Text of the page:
To be more useful in the present day, Krumholz said IMPROVE-IT would have benefited clinicians if it had an additional arm testing clinical outcomes in patients treated with atorvastatin 80 mg or rosuvastatin 40 mg. With such a comparator, physicians would know how ezetimibe fared against high-intensity statin therapy, which is what the current guidelines recommend in post-ACS patients.

Dr Lori Mosca (Columbia University Medical Center, New York), who runs a specialty practice in preventive cardiology, has prescribed ezetimibe in recent years because her patients are considered very high risk and some are unable to get to goal with a high-dose statin or are intolerant of the medication class. As a result, she sees the IMPROVE-IT findings positively, although she stresses ezetimibe should still remain in limited rotation.

"I came to [ezetimibe] because I really felt, for a long time, that it's LDL lowering that matters," said Mosca. "Unlike other nonstatin drugs that lower LDL, ezetimibe didn't really have a side-effect profile I was concerned about. Still, I don't want to give the message that this should be first-line treatment. I still don't believe that. The evidence base for statins is very strong."

Kaul said, given the modest treatment effect, one driven primarily by nonfatal end points, along with the added cost of treatment, that he will "not be rushing" to routinely add ezetimibe on top of statin post-ACS. But like Mosca and others, he said ezetimibe does provide a useful option.

"So this trial provides justification for maintaining the status quo for both camps—those who did not use ezetimibe routinely as first- or second-line therapy, as well for those who used the drug in combination with statins to optimize benefit/risk balance," Kaul told heartwire .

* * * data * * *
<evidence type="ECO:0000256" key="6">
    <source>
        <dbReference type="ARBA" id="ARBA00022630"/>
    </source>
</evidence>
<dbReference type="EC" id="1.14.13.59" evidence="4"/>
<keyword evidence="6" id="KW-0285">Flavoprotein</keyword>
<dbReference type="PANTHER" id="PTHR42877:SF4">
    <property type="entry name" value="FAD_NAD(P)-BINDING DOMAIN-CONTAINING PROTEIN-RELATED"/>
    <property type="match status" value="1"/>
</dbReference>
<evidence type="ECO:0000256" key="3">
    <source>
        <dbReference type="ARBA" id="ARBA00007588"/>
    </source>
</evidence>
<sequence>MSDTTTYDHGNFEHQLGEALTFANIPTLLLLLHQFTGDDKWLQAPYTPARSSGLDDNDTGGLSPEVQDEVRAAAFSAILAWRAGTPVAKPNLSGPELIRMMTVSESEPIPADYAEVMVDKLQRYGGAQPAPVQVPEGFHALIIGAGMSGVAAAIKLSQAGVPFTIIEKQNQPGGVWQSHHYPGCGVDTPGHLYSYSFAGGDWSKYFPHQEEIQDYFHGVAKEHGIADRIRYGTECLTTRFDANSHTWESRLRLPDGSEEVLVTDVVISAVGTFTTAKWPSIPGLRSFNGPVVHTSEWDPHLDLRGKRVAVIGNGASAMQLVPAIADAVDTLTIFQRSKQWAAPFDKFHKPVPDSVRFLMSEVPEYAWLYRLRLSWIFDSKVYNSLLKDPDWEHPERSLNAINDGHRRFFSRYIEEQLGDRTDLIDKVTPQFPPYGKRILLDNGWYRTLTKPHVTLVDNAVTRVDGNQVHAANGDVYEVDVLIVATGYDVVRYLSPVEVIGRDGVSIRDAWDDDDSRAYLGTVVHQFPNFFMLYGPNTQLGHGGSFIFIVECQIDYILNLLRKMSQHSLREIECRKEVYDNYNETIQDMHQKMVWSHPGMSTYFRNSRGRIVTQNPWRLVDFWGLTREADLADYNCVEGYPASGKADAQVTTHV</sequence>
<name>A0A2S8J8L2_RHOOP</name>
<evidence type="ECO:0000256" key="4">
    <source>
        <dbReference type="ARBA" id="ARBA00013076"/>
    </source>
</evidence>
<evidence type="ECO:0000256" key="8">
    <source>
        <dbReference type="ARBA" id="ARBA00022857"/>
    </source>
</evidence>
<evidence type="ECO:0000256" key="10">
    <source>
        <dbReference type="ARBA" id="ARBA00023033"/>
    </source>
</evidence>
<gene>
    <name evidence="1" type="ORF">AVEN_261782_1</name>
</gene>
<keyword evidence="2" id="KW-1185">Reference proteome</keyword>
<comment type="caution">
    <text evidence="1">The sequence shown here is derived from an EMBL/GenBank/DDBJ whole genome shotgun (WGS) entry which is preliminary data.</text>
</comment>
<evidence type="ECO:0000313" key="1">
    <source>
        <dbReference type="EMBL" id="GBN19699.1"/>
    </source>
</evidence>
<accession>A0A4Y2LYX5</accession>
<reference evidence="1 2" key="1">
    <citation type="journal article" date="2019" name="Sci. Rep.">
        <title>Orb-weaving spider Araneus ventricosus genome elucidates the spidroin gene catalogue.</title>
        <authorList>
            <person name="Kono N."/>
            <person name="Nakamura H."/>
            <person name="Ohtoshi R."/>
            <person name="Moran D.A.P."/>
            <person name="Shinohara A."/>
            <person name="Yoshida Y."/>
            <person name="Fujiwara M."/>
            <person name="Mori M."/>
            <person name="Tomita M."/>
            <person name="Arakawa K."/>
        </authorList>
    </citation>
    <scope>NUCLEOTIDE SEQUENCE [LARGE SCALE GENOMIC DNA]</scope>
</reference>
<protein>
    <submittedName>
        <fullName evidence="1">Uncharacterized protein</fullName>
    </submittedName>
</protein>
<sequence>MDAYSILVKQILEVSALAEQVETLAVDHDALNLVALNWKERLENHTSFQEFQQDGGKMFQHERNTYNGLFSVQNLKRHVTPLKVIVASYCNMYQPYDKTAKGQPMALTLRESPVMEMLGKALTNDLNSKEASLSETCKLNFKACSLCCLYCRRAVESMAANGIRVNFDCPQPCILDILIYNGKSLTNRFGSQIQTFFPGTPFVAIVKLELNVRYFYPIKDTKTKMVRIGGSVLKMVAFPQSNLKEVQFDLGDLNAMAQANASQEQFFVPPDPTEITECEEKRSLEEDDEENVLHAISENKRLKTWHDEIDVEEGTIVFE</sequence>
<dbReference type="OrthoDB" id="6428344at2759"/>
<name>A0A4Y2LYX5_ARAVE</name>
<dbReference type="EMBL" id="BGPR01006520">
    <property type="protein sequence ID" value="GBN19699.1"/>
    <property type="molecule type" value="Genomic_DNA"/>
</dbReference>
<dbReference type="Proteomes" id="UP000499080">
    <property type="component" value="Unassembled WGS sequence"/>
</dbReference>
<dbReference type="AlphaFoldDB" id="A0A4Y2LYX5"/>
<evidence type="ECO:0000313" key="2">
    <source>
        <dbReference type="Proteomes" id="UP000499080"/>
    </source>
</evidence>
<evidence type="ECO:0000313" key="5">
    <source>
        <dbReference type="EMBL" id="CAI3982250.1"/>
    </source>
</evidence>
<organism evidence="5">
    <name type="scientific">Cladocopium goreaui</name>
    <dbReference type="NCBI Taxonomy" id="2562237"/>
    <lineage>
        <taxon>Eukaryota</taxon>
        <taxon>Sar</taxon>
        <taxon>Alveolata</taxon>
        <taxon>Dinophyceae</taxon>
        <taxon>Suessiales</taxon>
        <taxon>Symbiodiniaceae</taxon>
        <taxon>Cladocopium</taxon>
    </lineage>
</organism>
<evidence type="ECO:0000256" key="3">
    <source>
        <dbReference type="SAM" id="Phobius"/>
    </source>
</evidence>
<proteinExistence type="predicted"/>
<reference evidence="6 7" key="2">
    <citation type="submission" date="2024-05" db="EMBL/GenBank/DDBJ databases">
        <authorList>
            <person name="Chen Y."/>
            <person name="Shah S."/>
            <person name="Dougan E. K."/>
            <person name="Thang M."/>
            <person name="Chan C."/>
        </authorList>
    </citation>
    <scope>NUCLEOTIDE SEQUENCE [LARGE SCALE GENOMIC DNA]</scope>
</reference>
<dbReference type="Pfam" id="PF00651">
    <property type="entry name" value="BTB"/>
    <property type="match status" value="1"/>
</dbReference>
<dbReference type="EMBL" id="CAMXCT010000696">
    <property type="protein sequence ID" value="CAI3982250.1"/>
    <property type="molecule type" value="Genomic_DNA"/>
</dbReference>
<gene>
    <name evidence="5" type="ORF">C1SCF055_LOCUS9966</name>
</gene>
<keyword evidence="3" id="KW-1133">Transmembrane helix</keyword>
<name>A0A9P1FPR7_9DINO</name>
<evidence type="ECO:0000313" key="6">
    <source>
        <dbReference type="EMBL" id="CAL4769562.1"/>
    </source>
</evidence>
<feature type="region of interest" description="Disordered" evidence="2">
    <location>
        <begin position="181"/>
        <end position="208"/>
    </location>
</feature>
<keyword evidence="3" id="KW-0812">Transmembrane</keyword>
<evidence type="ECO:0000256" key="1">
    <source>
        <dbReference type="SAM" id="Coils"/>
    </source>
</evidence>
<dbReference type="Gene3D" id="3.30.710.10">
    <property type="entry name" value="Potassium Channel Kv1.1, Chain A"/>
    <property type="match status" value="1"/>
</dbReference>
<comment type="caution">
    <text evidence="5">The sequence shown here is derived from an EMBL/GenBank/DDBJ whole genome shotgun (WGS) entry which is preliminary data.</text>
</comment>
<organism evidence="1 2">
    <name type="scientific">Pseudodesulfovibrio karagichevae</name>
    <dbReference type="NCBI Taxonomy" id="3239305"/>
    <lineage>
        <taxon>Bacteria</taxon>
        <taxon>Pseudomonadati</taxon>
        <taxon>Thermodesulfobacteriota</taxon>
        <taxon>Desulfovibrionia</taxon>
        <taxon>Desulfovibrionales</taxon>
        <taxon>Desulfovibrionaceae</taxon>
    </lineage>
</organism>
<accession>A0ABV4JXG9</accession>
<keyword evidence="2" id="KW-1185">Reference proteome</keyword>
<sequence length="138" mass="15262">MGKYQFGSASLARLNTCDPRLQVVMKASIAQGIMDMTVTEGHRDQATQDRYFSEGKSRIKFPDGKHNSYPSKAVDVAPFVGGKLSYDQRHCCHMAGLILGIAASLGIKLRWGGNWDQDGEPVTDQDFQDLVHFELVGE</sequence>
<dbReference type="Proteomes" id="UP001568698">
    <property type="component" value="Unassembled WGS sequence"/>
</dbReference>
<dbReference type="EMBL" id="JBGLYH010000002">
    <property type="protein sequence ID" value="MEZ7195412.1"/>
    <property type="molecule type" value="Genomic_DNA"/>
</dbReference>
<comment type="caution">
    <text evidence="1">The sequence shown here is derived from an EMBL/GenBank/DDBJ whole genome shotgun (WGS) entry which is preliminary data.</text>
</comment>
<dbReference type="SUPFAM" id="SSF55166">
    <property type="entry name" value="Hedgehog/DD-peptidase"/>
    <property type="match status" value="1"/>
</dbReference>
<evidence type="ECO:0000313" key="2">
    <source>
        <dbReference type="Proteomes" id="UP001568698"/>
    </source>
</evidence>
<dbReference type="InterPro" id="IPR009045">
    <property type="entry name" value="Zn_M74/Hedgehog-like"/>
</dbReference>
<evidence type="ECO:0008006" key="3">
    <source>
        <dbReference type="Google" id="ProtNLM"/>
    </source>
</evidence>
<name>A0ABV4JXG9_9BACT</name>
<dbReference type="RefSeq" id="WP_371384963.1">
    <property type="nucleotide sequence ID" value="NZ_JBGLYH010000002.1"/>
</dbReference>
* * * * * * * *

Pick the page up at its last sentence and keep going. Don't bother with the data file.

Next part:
IMPROVE-IT and the US Cholesterol Guidelines

Dr Neil Stone (Northwestern University Feinberg School of Medicine, Chicago, IL), who cochaired the 2013 US American College of Cardiology (ACC)/American Heart Association guidelines for cholesterol treatment, said he believes IMPROVE-IT supports the newest cholesterol guidelines.

The guidelines, he stressed, already give physicians room to use other nonstatin medications to lower LDL cholesterol if a patient is unable to tolerate a statin or unable to achieve the recommended 50% reduction in risk. IMPROVE-IT, said Stone, affirms the central role of intensive LDL reduction for preventing recurrent cardiac events and expands the options for additional proven lipid-lowering therapy.

"The recent guidelines refuse to say 'lower is better.' They say 'lower is better with proven therapy, a therapy shown to provide incremental benefit that's safe.' " He also said these "data don't speak to the use of ezetimibe in low-risk primary-prevention patients."

During the media briefing, as well as during the late-breaking clinical-trials presentation, a question that arose was whether or not ezetimibe could be added to patients who are treated with a high-intensity statin. Cannon said he'd be willing to treat such patients in this way. He noted that high-risk familial hypercholesterolemia (FH) patients routinely receive ezetimibe on top of atorvastatin 80 mg or rosuvastatin 40 mg.

Stone, on the other hand, refused to wander down this hypothetical road. For him, there is no evidence supporting such a treatment because that's not what IMPROVE-IT tested. "My first principle: don't guess when you can know," said Stone. "It simply wasn't tested, not just in terms of efficacy, but also in terms of safety."

Merck/Schering-Plough sponsored the IMPROVE-IT trial. Cannon reports research grants from Accumetrics, Merck, Arisaph, AstraZeneca, GlaxoSmithKline, Janssen, Takeda, and Boehringer-Ingelheim and honoraria from Bristol-Myers Squibb, Pfizer, Takeda, Merck, GlaxoSmithKline, Essentialis, CSL, Lipimedix, Regeneron, and Sanofi.

See also: What I'm Telling Patients About Ezetimibe on Monday Morning